You can read the rest of our interview with Lizzie Post in Tipping Etiquette: A Guide for Travelers.

Do you leave a tip for lackluster service? Vote in our poll!

— written by Sarah Schlichter

tip restaurant coins eurosEvery Wednesday, we’ll feature one practical travel tip here, on our blog. Get our clever weekly tips and other travel resources in your inbox by subscribing to our blog (top right) or signing up for our newsletter.

Last week, we asked our readers to share their best tipping advice for a chance to win a Ritz-Carlton spa pack. It was a tough decision, but I’m pleased to announce that our winner is Susan, who offered the following words of wisdom:

“I found a great tipping app for iPhones called ‘Tipping Tips,’ which gives advice on tipping in over 100 countries. It’s got general guidelines and specific information on everyday situations like taxis and hotels, plus info on less common stuff like safari guides in Africa. There’s a calculator that knows what country you’re in and automatically calculates the correct percentage — very helpful since I hate doing math in restaurants!”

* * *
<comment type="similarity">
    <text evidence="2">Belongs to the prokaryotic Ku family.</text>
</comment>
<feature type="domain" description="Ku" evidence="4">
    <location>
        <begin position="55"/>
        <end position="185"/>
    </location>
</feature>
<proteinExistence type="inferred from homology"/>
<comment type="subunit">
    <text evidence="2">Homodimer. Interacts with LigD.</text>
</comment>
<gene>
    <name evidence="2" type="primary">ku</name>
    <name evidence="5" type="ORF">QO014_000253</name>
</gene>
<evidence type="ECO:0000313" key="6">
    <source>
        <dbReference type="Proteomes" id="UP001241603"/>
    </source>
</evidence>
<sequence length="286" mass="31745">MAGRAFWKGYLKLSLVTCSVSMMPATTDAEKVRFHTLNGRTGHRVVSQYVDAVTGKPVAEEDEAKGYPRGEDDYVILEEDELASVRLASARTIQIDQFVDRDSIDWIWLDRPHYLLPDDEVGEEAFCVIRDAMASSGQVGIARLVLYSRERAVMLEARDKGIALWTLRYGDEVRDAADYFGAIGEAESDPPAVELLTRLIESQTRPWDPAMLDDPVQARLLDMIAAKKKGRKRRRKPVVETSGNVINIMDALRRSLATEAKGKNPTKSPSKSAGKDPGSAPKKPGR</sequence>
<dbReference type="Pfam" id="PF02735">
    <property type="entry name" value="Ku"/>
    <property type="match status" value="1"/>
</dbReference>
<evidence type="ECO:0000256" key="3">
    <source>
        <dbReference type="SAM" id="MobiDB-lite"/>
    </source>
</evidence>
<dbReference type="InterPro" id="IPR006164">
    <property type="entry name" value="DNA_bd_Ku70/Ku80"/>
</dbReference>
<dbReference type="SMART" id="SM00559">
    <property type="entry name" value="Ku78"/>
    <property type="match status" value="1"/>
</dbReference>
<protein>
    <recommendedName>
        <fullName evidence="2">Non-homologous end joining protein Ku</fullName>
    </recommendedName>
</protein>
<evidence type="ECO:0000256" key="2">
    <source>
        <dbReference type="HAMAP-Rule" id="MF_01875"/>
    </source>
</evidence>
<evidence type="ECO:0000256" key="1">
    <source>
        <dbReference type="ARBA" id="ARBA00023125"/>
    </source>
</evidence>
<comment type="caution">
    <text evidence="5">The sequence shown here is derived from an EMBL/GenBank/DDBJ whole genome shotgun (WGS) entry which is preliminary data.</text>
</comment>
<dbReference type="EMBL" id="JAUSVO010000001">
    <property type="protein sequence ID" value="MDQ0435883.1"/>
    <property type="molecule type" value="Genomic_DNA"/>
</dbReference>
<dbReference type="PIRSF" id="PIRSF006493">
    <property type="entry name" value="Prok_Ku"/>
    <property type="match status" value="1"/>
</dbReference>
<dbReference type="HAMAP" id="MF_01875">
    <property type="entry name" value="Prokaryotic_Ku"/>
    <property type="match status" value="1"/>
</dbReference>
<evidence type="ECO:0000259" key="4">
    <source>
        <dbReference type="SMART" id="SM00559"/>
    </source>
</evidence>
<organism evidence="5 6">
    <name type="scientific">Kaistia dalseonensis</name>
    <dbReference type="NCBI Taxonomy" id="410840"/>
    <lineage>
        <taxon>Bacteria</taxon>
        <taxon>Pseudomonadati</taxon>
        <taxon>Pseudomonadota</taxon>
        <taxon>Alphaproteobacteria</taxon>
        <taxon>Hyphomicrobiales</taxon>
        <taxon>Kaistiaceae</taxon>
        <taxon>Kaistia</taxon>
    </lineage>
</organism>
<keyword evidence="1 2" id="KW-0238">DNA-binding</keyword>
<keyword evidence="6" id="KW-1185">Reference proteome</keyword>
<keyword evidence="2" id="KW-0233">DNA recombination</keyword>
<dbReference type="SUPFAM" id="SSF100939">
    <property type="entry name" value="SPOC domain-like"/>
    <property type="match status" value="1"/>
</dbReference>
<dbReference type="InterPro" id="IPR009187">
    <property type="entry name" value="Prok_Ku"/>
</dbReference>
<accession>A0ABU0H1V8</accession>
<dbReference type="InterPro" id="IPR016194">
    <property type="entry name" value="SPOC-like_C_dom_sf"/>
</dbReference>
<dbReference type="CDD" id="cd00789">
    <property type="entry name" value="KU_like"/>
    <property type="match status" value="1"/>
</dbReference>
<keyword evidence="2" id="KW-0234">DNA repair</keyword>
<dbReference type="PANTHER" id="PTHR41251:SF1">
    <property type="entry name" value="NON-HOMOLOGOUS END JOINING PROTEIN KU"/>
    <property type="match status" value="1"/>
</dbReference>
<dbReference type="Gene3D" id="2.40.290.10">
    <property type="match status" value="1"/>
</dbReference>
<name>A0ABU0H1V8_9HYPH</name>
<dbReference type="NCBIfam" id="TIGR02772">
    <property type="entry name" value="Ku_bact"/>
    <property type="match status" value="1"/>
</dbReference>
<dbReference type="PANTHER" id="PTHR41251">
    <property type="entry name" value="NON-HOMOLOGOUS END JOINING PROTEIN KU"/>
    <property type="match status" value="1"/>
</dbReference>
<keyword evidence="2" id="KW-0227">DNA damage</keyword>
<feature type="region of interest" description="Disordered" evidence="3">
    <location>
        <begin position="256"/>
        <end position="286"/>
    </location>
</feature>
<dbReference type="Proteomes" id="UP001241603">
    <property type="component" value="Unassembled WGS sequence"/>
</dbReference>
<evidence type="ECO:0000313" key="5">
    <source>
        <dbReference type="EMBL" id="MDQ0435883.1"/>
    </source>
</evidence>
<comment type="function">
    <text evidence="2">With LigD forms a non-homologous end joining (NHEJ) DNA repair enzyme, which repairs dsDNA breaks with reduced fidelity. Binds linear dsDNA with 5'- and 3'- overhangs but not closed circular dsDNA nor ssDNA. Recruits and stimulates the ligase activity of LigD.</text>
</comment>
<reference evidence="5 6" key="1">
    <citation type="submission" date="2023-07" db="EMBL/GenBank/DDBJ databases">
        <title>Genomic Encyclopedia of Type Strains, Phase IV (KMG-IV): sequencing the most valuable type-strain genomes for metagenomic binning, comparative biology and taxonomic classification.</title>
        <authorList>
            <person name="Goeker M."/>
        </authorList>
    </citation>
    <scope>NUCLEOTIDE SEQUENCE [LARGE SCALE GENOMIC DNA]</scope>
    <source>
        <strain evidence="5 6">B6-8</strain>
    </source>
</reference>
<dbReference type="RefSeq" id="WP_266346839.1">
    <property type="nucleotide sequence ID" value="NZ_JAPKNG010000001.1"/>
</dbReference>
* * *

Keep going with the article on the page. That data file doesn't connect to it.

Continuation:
I love this advice because it deals with one of the biggest challenges for any traveler: the wide variation in tipping customs around the world. And like Susan, I’m allergic to math, so anything that will do calculations for me is guaranteed to make my trip go more smoothly. It’s definitely worth the $0.99 it’ll cost you for the app.

Congratulations, Susan! And thanks to everyone else who offered their own tipping suggestions; you can read them all in the comments of the original post. Need more guidance? Check out Tipping Etiquette, our Q&A with the great-great-granddaughter of manners maven Emily Post.

— written by Sarah Schlichter

 spa packI’m a serious budget traveler. On the road, my accommodations of choice typically involve shared bathrooms, views of brick walls and tube TV’s that get three to five channels. But on a recent trip business to Colorado, I had the good fortune of staying at the Ritz-Carlton, Denver — a far cry from the moldy basement apartments and bargain-priced B&B’s to which I am accustomed.